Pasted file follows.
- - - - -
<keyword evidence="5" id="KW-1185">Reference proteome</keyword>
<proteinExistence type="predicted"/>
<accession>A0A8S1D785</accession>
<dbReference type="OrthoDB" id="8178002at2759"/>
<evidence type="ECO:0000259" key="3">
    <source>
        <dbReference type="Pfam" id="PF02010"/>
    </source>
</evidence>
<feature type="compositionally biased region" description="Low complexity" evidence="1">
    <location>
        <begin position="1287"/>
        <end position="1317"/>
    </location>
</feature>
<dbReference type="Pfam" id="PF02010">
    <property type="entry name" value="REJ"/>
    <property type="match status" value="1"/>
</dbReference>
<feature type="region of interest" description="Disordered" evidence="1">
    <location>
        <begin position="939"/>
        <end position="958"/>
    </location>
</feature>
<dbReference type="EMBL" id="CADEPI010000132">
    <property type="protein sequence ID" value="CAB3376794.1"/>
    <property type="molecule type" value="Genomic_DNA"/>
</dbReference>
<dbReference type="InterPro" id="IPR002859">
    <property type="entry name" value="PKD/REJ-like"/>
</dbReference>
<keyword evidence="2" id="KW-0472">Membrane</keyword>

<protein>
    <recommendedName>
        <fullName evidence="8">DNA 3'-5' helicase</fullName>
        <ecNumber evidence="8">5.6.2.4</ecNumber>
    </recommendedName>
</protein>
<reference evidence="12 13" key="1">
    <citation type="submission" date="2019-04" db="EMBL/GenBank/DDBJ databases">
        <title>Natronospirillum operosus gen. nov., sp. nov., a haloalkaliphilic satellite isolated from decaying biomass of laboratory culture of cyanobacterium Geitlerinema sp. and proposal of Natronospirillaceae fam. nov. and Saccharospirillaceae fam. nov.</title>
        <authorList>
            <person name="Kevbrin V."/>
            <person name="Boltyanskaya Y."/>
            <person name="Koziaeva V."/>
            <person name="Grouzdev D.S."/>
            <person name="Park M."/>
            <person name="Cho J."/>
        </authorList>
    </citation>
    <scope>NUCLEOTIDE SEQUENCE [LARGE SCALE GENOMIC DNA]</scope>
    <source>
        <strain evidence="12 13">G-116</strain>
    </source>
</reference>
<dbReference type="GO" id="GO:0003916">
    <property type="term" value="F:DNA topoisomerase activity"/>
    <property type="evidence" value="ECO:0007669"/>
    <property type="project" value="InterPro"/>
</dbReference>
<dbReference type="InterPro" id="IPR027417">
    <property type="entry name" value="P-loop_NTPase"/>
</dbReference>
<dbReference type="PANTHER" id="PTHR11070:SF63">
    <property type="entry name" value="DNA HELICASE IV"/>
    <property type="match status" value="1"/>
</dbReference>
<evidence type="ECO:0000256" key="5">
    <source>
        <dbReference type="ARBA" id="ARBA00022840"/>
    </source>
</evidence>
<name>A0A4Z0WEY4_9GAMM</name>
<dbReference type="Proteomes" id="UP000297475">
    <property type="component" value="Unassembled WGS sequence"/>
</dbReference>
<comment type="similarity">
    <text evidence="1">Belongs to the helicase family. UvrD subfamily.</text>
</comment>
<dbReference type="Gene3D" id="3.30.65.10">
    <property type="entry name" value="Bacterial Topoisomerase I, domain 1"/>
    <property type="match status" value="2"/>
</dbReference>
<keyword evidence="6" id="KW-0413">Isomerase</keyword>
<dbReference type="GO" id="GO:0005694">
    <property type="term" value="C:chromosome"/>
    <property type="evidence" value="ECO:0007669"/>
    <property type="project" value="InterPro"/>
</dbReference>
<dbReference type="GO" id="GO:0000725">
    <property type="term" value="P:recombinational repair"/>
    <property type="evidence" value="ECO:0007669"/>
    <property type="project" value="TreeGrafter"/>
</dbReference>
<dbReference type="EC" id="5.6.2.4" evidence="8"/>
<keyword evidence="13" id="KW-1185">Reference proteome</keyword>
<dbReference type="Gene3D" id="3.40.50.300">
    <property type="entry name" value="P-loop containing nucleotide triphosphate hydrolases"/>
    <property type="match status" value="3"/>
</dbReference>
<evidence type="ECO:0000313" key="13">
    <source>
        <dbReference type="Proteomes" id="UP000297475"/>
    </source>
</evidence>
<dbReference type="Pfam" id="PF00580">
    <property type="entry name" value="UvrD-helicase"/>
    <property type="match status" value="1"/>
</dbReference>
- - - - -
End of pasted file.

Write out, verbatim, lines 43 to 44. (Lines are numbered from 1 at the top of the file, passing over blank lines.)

        <authorList>
            <person name="Kevbrin V."/>